#433: The Bride Who Wore Black

2 may 2011

Chris Fajardo tells me that this film inspired a couple of movies including Lino Brocka’s Angela Markado which starred Hilda Koronel and a couple of blood spattering victims. This movie allegedly inspired the two movies Kill Bill in which Quentin Tarantino, the said films’ director, allegedly denies.

These allegations have given me the inspiration to not only find out if it is in the same respect as Kill Bill Volumes 1 and 2 has give me, but also to find out if there are ninjas or women garbed in blood, sweat, and swords.


If it weren’t for Quentin Tarantino’s Kill Bill films, I might’ve thought that this movie was something I’ve never seen before. But thank goodness that it was quite a long time ago and I sort of  set aside my memory of that blockbuster into some part of my brain to understand Francois Truffaut’s The Bride Who Wore Black starring a bodacious Jeanne Moreau as the main bride set out for revenge against the five men who shot her newly wed groom.



Francois Truffaut has mentioned in some interviews that this film is a homage to Alfred Hitchcock films. A thought that has never crossed my mind. In the lines of it being a suspense thriller that would be deemed controversial during those days would be a much better description of what this film is. It stars one of the 60’s french new wave cinema’s most talented actress Jeanne Moreau whom I can say is amazing in carrying out the character of the widowed and pained bride. This film begins in a confusing state: Julie Kohler is about to jump off the window up until her mother stops her. She then decides to leave town and track five men whom she is determined to charm and kill. We are also lead into a confusing state as we try to understand why she kills, who these men are and what her purpose is on killing them.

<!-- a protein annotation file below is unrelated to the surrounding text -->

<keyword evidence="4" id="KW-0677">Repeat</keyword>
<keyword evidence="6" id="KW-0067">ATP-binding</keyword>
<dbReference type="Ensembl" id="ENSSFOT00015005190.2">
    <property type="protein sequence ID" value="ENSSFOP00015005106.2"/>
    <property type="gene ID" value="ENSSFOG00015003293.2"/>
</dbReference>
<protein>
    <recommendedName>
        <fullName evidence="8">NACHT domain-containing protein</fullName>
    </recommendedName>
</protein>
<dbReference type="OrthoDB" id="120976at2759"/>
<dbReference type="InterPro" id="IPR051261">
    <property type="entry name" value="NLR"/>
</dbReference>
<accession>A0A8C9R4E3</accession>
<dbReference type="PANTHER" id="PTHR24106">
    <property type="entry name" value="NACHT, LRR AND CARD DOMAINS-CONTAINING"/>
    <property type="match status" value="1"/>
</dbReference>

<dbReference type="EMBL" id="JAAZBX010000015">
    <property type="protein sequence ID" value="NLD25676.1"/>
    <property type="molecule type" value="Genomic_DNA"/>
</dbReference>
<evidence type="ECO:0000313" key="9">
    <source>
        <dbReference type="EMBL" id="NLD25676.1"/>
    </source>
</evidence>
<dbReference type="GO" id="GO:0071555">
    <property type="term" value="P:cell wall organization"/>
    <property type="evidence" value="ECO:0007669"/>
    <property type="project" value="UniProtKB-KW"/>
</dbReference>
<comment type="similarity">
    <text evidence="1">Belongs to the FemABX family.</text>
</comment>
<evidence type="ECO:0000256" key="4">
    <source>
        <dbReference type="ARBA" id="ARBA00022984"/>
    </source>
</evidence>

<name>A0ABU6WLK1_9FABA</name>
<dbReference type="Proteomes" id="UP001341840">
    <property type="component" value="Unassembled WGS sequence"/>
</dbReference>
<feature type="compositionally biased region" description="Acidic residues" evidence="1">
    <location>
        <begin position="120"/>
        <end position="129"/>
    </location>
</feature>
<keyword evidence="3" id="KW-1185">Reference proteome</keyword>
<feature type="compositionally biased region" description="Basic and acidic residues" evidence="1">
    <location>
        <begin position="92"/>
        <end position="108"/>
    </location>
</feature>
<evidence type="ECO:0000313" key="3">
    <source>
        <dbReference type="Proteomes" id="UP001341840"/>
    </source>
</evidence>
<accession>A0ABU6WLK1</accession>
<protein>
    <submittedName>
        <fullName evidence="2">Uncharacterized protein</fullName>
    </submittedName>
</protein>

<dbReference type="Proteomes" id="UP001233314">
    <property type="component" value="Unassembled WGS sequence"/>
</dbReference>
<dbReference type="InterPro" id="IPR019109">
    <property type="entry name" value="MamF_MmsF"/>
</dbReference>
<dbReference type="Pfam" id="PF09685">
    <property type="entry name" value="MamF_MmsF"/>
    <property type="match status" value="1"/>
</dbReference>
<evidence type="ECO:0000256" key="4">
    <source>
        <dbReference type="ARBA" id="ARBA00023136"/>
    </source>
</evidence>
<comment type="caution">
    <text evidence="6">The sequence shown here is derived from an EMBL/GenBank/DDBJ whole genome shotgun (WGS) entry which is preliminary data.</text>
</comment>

The answer to these questions are shown after the first two men on her list are dead. A smart flashback brings us to the part where five drunken men are happily playing in an apartment across a church. As the wedding bells ring to greet the newly wed, one of the five drunken men place a bet to shoot outside of their window. We hear a single gun shot, and guess who ends up dead.

As she moves on to her next victim, she is seen crossing out a name on her little book. She follows her next victim Morane and his kid from school. She pretends to be his son’ s school teacher and waits for Morane’s arrival from work. She cooks them dinner, plays hide and seek, and puts Morane’s son to bed. As she is about to go home, she claims to have lost her ring. Morane offers to look for the ring and ends up in the crawlspace under the staircase. Julie then locks the crawlspace and reveals to him (with finesse) her true identity. Morane pleads for his life and admits that the gun shot was an accidental shot made by his friends, adding that they were all horrified for what they’ve done and have lost communication with each other for the guilt and fear of being able to do such terrible thing ever again. However, Julie seems determined to continue on with her revenge ducts tape the crawlspace door and leaves Morane suffocated.